NASHVILLE, Tenn. — Conservative talk radio host Phil Valentine has died following a lengthy battle with COVID-19. He was 61 years old.
His death was announced by SuperTalk 99.7 WTN on Saturday afternoon.
Valentine had been battling the virus since at least July 11, when he confirmed on his Facebook page that he had been diagnosed with COVID-19.
Valentine was a prominent voice on Nashville radio for decades.
He moved to talk radio full time in 1995, but in 2000, he received national attention by helping to organize horn honking protests against a proposed state income tax in Tennessee.
We are saddened to report that our host and friend Phil Valentine has passed away. Please keep the Valentine family in your thoughts and prayers. pic.twitter.com/vhXpE7x0oX— SuperTalk 99.7 WTN (@997wtn) August 21, 2021
He broadcast his conservative talk radio show from outside the state capitol and urged people to drive by and make noise.
"We are going to have a one-minute solid horn honking, and we want you to participate in that," Valentine said from his broadcast booth.
Many credit the passionate protests with helping to defeat the state income tax, which was proposed by a Republican governor. He later wrote a book about the protests called Tax Revolt, one of several books he wrote during his career.
Valentine often discussed how his father was a Democrat and spent 12 years as a U.S. congressman. But Valentine said he left the Democratic Party after Ronald Reagan became President.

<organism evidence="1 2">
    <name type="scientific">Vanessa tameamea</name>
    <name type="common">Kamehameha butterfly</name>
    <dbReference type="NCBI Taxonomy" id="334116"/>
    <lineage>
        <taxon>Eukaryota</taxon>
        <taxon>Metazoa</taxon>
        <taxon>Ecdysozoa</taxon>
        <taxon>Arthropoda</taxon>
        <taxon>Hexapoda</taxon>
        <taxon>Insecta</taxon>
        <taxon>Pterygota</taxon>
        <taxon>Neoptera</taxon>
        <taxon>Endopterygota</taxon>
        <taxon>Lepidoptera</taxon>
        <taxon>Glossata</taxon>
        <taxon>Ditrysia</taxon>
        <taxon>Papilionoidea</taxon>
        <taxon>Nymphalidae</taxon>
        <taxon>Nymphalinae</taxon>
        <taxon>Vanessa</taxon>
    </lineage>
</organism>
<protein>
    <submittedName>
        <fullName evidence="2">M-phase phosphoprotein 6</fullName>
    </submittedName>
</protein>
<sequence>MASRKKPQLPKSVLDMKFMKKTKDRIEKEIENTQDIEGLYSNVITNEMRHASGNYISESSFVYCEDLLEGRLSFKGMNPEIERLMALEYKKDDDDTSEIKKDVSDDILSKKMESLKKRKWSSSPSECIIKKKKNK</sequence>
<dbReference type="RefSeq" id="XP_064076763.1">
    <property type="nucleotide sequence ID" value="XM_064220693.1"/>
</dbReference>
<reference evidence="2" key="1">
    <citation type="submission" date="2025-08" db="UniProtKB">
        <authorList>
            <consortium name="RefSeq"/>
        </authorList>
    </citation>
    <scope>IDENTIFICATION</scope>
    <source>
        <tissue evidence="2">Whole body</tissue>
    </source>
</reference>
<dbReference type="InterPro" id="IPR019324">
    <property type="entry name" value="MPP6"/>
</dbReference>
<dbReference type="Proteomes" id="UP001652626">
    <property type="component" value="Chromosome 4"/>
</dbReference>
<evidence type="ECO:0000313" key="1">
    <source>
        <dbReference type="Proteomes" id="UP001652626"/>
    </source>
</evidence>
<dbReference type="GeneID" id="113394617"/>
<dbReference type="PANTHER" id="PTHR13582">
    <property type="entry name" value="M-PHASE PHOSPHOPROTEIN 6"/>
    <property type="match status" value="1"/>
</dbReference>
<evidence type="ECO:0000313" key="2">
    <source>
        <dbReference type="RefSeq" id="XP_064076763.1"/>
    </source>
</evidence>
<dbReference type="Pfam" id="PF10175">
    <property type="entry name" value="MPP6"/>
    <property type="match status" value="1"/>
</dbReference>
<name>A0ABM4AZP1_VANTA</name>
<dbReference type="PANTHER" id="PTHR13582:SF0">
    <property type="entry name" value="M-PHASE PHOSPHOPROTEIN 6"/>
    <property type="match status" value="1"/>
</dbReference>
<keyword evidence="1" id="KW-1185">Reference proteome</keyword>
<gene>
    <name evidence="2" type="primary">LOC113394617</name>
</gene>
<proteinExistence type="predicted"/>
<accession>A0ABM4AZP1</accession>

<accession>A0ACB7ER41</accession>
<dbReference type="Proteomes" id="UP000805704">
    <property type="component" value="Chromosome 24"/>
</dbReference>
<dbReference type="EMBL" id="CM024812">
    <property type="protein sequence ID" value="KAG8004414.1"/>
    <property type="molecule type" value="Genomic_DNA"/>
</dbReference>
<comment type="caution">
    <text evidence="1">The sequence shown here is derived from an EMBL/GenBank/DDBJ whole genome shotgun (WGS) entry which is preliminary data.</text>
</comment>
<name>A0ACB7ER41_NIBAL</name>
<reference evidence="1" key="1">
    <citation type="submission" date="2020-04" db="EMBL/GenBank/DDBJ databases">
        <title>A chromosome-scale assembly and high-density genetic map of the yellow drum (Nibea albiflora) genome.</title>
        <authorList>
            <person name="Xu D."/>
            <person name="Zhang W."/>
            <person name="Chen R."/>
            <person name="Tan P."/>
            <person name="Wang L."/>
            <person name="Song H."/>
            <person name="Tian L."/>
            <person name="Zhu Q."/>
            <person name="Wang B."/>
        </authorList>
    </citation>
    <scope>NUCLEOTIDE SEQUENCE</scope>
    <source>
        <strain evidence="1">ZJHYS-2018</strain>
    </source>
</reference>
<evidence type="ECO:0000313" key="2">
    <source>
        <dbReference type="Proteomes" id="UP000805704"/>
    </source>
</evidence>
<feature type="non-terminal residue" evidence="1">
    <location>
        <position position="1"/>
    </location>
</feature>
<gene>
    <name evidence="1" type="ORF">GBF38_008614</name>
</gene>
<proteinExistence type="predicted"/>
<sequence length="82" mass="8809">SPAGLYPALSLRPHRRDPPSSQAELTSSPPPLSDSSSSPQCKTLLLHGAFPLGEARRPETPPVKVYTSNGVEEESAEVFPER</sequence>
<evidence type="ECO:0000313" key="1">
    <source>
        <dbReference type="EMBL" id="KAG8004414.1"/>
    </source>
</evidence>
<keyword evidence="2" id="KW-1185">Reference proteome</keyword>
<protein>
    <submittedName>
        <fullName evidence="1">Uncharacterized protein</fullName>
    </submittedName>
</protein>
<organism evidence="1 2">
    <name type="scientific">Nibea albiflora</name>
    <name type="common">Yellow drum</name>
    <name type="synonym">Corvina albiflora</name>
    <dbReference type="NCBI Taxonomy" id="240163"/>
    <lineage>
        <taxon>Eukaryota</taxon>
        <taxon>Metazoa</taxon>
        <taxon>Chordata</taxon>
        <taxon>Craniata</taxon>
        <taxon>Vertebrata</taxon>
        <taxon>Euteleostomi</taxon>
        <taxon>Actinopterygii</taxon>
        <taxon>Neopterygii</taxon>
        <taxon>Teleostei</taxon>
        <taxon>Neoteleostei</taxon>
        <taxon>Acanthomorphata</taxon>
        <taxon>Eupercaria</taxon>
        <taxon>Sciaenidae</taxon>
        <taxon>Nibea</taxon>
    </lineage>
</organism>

His strong opinions helped get his radio show syndicated. It aired on stations across the country, but his greatest influence was in Tennessee.
Recently, Valentine voiced skepticism about the COVID-19 vaccine.
"I have a very low risk of A) Getting COVID and B) dying of it if I do," he tweeted in December. "Why would I risk getting a heart attack or paralysis by getting the vaccine?"
He even recorded a parody song, "Vaxman," mocking the vaccine.
In July, he told his audience he had contracted COVID-19, and he expected to be back soon. But later updates from family and friends indicated how serious it was.
Valentine's brother said Phil regretted not being supportive of the vaccines and wrote if his brother got back on the radio, he would encourage people to get vaccinated.
According to his family, Valentine fought hard but was unable to beat the virus.
This story was originally published by Ben Hall on Scripps station WTVF in Nashville.